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Advances in Marine Biology used to be first released in 1963. Now edited by way of A.J. Southward (Marine organic organization, UK), P.A. Tyler (Southampton Oceanography organization, UK), C.M. younger (Harbor department Oceanographic establishment, united states) and L.A. Fuiman (University of Texas, USA), the serial publishes in-depth and updated studies on quite a lot of issues that allows you to entice postgraduates and researchers in marine biology, fisheries technological know-how, ecology, zoology, oceanography. Eclectic volumes within the sequence are supplemented by way of thematic volumes on such issues as The Biology of Calanoid Copepods . * Rated "Number 1" within the hugely aggressive class of Marine & Freshwater Biology through ISI within the 2000 ISI journals quotation file * continues an influence issue of 3.37, the top within the box * sequence beneficial properties over 35 years of insurance of the learn
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Extra info for Endogenous and Exogenous Control of Gametogenesis and Spawning in Echinoderms
1982b). 3. , 1976; Smith, 1981). Smiley et al. (1991) considered it unlikely that nutrients derived entirely from ongoing feeding activity could support vitellogenesis in holothuroids. , 1991). , 1991; Walker, 1982a). , 1994; Smiley and Cloney, 1985). Histochemical observations have revealed seasonal reproductive and nutritional cycles in the tropical species Holothuria scabra (Krishnan, 1968). Autosynthesis of protein occurred in the ovaries, whereas the testes seemed to obtain protein from the gut.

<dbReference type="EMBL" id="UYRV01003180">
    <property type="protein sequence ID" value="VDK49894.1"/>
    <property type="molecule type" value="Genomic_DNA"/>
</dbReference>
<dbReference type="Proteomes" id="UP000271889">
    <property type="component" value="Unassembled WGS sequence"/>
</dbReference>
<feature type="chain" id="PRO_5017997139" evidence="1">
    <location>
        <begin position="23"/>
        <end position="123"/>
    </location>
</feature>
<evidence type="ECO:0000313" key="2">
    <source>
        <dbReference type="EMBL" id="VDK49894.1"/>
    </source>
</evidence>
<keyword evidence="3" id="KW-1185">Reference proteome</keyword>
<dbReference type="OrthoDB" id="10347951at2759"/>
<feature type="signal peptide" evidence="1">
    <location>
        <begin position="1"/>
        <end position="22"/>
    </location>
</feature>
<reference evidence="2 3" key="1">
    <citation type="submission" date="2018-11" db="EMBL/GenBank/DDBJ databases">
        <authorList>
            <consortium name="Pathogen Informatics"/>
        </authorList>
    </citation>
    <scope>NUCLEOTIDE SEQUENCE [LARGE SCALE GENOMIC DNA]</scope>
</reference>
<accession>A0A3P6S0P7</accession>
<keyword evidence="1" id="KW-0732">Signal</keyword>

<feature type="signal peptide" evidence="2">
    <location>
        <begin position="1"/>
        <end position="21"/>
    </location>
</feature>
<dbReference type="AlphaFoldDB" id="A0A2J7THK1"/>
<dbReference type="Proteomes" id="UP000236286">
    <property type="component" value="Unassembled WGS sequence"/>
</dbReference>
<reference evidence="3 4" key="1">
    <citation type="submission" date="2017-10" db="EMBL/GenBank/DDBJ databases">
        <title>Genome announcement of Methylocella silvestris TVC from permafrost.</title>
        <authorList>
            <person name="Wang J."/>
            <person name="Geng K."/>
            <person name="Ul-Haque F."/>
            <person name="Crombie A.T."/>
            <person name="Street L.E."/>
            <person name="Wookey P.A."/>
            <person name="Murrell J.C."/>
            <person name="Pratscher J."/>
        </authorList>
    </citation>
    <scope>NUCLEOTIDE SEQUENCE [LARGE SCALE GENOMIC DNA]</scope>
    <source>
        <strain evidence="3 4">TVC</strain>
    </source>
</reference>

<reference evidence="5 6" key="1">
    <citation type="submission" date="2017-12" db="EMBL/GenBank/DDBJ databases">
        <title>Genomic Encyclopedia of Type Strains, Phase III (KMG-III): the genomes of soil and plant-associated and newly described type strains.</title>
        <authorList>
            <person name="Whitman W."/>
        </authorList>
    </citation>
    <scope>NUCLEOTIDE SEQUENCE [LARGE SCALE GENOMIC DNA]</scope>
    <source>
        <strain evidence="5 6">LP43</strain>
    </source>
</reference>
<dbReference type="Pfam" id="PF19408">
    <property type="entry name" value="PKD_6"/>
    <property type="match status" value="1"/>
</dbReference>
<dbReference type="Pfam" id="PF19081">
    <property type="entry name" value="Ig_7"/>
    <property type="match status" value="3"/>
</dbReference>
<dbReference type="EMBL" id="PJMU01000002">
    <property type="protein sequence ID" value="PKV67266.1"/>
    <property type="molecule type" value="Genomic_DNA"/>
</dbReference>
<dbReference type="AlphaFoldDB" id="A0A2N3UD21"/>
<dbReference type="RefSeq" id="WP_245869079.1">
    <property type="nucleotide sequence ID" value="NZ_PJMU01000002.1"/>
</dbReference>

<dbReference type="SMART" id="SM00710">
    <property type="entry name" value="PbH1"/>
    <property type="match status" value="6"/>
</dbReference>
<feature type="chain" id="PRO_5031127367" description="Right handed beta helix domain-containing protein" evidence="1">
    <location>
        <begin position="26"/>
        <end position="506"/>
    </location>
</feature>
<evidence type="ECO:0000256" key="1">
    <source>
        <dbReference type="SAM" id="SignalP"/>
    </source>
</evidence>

Furthermore, oogenesis in P. ochraceus was initiated 6 months earlier, in mid-winter, following laboratory exposure to long day lengths (>12 h) (Fig. 2). However, the out-of-phase oogenic cycle was not sustained for more than a few months in specimens exposed to long day lengths, indicating that short day lengths may be required as well to maintain later phases of oogenesis. , 1986a). Pearse and Beauchamp (1986) found that individuals of Leptasterias sp. maintained for almost 3 years under two different photoperiod regimes under controlled laboratory settings shifted out-of-phase with respect to in-phase animals.
1998) were also able to maintain mature P. lividus throughout the year at 18–20 C, but in total darkness. More recently, Shpigel et al. (2004) presented evidence that temperatures of 18–22 C enhanced gonad growth in P. lividus from the Red Sea but that gametogenesis was controlled by photoperiod; long days reduced gametogenic rate while short days increased it. On the other hand, Spirlet et al. (2000) found temperature to be the main determinant of gonad development in P. lividus reared in the laboratory from broodstock collected in Brittany (France).